Chinese Ghosts III

Gorgeous Ghosts

姑获鸟, Gu Huo Niao

A bird demon that can shed its feathers and turn into a beautiful woman. Her favourite hobby is to snatch children at night. In the old days, children’s laundry had to be taken in before nighttime, to prevent the demon from dotting the clothes with blood, to mark her prey. Gu Huo Niao has graced the pages of classical and modern Chinese literature, and continues to haunt computer games not only from China but South-East Asia.

 

IMG_5401画皮鬼, Hua Pi Gui

Their name literally mean “painted skin ghost”. They are green in appearance, with big gnashing teeth. They eat humans at night, and wear their victims’ skins by day, and usually appear as very beautiful women. They are believed to be ghosts of women who were horribly wronged during their lives, the essence of whose spirits have remained in the bones for hundreds of years after the corpses had decayed. That is why they look for skins to get round in. The Hua Pi Gui have been immortalised by Pu Songling in Liaozhai, enjoyed many on-screen TV and film adaptations for generations within China, and recently starred in a lead role in the globally released Painted Skin I and II. Hell hath no fury! Artwork by He Xin.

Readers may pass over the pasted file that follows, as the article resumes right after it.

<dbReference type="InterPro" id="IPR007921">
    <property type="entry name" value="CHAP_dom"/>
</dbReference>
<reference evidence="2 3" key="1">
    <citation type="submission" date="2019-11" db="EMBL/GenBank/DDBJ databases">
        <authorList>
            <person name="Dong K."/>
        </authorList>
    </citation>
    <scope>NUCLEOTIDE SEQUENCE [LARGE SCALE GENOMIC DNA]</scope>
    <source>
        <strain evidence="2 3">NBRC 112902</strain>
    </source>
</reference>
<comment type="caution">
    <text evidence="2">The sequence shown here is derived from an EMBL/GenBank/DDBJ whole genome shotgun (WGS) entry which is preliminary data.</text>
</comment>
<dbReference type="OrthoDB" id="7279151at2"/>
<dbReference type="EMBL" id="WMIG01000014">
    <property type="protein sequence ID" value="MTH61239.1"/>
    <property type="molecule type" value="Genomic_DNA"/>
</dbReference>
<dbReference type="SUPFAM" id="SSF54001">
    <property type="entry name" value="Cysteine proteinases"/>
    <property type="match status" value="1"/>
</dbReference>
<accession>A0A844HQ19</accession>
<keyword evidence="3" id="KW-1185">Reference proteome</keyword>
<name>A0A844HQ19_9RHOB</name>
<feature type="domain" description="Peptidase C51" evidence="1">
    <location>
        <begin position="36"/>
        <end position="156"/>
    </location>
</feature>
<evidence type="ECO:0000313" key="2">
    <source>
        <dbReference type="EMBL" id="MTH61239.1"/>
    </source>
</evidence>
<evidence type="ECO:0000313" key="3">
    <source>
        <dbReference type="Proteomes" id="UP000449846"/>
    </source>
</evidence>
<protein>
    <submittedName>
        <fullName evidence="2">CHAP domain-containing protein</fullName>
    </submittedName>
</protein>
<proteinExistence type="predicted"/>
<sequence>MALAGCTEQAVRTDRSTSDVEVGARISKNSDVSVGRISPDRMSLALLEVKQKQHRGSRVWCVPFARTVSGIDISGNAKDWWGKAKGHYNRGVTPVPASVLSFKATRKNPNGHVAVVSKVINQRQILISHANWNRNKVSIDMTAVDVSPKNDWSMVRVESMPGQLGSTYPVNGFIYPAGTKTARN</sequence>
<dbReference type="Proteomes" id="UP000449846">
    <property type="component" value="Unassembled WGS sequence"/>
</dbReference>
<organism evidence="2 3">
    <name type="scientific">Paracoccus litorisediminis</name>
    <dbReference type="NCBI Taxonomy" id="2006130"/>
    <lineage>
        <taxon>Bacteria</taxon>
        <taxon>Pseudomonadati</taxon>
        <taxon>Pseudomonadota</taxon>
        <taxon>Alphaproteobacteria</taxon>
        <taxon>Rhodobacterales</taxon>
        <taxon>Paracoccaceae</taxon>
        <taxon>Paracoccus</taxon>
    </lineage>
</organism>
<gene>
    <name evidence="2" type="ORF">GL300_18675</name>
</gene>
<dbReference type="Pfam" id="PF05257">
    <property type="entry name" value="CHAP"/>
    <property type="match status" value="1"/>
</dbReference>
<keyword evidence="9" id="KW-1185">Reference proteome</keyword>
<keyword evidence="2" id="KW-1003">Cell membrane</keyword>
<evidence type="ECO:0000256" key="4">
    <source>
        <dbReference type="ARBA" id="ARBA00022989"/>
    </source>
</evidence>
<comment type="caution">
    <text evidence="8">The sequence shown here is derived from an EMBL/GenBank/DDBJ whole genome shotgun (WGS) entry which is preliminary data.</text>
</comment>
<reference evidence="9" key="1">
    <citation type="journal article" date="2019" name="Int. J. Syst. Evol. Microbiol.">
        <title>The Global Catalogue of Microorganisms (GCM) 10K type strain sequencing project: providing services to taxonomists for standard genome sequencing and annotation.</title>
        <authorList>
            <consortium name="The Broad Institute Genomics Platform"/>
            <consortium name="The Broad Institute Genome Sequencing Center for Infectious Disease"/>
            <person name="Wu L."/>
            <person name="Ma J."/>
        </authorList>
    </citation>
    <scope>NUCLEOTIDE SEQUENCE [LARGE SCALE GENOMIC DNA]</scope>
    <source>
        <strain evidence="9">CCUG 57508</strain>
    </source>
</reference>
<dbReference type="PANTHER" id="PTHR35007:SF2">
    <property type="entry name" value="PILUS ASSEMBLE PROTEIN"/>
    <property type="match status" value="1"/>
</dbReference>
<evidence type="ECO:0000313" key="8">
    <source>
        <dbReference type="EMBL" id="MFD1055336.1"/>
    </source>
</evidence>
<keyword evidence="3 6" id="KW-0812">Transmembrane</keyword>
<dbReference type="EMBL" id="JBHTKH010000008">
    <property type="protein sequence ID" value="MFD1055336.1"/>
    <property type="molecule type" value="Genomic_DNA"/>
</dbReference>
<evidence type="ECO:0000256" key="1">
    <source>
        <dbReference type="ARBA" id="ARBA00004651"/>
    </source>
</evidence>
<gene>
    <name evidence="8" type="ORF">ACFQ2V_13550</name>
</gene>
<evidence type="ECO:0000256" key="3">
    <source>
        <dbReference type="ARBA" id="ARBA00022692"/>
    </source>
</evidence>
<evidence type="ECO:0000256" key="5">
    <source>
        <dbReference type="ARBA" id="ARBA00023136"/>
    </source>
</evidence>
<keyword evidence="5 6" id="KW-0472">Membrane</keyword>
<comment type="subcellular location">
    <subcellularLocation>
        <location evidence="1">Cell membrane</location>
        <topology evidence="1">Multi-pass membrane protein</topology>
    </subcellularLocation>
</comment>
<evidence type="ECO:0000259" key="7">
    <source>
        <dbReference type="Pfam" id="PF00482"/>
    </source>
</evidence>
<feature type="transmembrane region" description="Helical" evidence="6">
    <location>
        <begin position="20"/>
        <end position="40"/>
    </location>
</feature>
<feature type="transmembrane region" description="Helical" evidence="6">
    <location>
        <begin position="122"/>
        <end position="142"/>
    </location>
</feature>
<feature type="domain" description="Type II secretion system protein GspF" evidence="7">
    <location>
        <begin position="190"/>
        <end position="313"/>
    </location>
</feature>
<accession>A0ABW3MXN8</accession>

IMG_5486画中仙, Hua Zhong Xian

An immortal who lives in a painting, tied to the painting by the capturing of her image. Sometimes it’s a spirit or ghost in hiding that has possessed the painting. Usually female, she falls for the scholar who stands in front of the painting day and night, besotted by her image. At the end of the story she is often obligated to return to the painting, causing the painting to change. She is a popular literary and cinematic plot device employed in classical as well as modern works.

IMG_5503白骨精, Bai Gu Jing

The White Bone Spirit is really a pile of bones from of an ancient female corpse. She can transform into her original living form, which is beautiful. She is both deadly and wily, and knows the human heart. Bai Gu Jing lives in her cave with her demon minions, and remains one of best loved demons in “Journey to the West”. Various designs of her appearance on film and TV since China’s classic TV dramatization of the novel in the 1980s, are excellent illustrations of the Chinese gothic. More recent adaptations such as the Zhang Jizhong 2011 TV series have treated her with more sympathy by providing her with a harrowing backstory.

Mythical Monsters